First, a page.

What are the implications of divorce for my family?


Full Question

My wife and I are considering divorce after a long and unloving period of our relationship. She considers us roommates. The reason we haven't divorced is that she couldn't live alone on her salary plus trying to raise our son. She is unwilling to go to counseling. What are the implications of divorce for practicing Catholics? Can we still receive the sacraments? Where can I learn about the annulment process?

Answer

The loser here is your son. I would think long and hard before inflicting a divorce on him. You and your wife chose to marry each other. He didn’t choose to be born. He deserves a home with a mother and a father. I’m not trying to lay a guilt trip on you. These are simply the facts. If it is absolutely impossible for the two of you to remain together, then the Church allows civil divorce for the equitable division of goods that have been held in common. I know of an instance where the child remained in the home and the parents would alternate every other week living there so that the child wouldn’t be shuttled here and there for the rest of his childhood. I commend the parents for obviously being more concerned about him than about themselves. If you do separate you may both receive the sacraments so long as you are in the state of grace. But you are still married, and dating other people is out of the question unless and until you are able to have the marriage annulled. This book will give you all that you need to know about annulments: Annulments and the Catholic Church by Edward Peters, available on shop.catholic.com or by phone: 888 291 8000.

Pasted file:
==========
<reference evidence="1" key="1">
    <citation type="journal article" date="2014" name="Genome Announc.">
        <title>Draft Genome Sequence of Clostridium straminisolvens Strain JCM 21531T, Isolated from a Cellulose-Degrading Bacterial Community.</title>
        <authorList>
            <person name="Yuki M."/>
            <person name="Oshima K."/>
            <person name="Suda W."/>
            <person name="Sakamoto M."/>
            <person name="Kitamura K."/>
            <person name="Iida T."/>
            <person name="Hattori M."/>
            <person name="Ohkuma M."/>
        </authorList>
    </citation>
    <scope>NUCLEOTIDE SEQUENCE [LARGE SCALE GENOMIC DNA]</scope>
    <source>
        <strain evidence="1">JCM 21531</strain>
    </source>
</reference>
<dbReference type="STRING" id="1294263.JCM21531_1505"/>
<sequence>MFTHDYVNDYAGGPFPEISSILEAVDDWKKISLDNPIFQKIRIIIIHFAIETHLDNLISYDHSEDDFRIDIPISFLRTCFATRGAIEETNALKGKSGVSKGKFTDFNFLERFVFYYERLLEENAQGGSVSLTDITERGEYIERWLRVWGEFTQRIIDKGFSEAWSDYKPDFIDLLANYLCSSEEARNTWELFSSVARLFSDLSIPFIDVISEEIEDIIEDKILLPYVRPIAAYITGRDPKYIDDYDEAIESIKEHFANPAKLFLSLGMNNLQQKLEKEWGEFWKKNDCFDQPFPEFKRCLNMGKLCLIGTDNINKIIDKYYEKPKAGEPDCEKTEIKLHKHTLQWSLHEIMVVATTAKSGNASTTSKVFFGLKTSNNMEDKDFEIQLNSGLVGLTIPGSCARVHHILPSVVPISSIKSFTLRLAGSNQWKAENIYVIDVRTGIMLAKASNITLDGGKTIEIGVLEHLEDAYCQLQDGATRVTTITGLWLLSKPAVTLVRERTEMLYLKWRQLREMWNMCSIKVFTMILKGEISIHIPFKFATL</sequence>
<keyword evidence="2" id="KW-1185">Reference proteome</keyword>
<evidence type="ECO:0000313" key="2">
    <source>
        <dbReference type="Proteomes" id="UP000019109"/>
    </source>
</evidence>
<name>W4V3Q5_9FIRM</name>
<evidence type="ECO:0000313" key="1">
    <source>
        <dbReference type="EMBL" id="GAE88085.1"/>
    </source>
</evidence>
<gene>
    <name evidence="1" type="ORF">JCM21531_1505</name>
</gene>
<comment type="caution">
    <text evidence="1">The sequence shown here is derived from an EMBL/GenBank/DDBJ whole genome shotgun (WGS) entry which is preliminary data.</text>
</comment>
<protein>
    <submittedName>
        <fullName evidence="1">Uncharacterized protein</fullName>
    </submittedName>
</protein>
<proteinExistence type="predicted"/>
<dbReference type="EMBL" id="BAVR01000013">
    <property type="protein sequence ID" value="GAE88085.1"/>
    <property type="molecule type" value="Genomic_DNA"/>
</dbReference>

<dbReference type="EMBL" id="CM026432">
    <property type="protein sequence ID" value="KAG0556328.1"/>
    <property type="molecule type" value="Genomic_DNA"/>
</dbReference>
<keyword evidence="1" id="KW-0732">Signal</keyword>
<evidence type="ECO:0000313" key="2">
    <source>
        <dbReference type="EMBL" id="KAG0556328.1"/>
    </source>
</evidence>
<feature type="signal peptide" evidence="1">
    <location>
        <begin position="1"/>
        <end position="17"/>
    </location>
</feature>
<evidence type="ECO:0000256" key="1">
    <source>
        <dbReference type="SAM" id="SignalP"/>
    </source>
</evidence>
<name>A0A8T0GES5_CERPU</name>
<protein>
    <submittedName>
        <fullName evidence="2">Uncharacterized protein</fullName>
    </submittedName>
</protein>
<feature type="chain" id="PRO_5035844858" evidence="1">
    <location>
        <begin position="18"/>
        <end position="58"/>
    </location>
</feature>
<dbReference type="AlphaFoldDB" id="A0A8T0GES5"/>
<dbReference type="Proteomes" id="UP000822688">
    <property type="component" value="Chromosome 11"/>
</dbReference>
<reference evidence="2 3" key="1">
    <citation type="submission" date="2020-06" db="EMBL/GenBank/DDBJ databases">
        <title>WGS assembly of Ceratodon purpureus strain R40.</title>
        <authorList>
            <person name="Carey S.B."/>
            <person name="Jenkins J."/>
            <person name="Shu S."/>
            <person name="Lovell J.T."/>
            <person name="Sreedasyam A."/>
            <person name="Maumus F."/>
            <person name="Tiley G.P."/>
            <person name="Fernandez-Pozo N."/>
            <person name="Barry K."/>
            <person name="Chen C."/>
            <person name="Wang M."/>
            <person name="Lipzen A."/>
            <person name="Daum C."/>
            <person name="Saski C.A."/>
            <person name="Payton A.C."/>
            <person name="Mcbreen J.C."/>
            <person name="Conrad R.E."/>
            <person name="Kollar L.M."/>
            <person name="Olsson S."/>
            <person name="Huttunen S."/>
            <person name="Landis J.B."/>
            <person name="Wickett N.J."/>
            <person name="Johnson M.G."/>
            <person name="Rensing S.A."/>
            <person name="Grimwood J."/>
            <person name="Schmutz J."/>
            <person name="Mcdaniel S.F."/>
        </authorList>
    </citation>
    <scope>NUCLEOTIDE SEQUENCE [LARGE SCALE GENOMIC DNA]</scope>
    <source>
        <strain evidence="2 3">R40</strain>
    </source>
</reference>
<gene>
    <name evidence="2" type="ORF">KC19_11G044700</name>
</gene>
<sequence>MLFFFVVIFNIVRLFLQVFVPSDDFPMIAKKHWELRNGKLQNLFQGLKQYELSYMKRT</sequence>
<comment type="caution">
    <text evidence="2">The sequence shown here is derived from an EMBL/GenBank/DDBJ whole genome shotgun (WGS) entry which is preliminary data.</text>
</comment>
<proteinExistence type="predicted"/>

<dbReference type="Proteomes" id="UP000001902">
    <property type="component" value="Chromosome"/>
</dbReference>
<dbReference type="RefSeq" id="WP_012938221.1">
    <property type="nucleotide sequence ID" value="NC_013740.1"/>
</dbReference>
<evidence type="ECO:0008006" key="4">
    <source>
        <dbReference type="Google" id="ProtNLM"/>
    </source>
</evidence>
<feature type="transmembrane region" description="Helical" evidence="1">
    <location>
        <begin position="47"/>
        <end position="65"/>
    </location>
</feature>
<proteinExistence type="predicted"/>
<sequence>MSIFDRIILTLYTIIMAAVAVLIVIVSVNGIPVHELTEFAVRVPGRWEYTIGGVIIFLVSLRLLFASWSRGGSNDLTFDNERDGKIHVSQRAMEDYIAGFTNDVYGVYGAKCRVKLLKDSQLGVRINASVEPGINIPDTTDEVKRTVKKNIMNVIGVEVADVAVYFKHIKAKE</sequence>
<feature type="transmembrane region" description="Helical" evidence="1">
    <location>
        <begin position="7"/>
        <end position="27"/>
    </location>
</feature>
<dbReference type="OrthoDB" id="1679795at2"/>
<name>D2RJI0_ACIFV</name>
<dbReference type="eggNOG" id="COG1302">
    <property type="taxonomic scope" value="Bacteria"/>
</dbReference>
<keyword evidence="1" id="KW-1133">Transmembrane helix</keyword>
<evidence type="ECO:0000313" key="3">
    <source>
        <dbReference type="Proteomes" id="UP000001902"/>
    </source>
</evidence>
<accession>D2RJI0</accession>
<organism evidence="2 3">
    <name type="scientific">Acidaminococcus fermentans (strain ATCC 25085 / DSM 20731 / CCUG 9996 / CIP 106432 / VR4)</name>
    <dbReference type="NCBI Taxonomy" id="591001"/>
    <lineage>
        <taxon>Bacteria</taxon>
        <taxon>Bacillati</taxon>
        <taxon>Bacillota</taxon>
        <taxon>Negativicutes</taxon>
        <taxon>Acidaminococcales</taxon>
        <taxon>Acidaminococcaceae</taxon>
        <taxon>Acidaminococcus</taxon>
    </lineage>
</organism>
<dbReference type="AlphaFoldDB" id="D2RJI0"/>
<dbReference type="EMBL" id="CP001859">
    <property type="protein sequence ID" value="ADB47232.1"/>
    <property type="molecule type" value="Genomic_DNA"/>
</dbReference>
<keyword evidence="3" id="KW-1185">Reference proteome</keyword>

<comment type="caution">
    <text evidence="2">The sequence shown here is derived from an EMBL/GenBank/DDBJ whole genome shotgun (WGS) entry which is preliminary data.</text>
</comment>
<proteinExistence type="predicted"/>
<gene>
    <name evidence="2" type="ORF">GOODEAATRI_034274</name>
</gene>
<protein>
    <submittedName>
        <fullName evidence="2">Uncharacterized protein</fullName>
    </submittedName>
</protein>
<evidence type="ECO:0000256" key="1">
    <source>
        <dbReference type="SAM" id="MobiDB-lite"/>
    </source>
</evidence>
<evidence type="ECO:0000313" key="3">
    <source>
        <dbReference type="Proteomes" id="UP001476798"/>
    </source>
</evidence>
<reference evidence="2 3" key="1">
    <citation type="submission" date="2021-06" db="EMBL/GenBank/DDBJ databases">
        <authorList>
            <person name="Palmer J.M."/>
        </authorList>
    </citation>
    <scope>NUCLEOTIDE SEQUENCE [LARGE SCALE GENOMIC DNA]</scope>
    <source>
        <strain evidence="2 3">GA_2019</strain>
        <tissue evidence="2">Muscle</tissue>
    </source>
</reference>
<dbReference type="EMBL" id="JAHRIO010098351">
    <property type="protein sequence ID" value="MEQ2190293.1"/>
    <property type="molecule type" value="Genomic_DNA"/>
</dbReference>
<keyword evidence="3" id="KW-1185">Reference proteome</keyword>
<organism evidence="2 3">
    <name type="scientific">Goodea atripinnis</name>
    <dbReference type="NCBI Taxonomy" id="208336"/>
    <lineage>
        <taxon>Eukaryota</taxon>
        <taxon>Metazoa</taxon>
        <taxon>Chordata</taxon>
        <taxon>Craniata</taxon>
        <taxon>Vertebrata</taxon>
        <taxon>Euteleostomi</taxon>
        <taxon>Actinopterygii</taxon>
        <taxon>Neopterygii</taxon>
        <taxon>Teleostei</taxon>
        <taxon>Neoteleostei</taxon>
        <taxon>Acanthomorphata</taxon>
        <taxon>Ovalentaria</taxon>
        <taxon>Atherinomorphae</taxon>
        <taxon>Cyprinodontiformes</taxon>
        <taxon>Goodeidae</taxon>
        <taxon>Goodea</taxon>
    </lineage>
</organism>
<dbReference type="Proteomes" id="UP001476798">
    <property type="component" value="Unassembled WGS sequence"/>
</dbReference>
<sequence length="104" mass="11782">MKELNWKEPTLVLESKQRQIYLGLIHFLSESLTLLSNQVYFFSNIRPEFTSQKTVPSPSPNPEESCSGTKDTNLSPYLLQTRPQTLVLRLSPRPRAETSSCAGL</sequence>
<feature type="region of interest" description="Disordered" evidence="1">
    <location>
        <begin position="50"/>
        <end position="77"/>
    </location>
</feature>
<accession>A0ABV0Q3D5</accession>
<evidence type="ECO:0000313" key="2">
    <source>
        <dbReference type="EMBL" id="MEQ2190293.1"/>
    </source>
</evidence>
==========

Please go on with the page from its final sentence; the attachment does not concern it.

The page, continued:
Fr. Vincent Serpa O.P.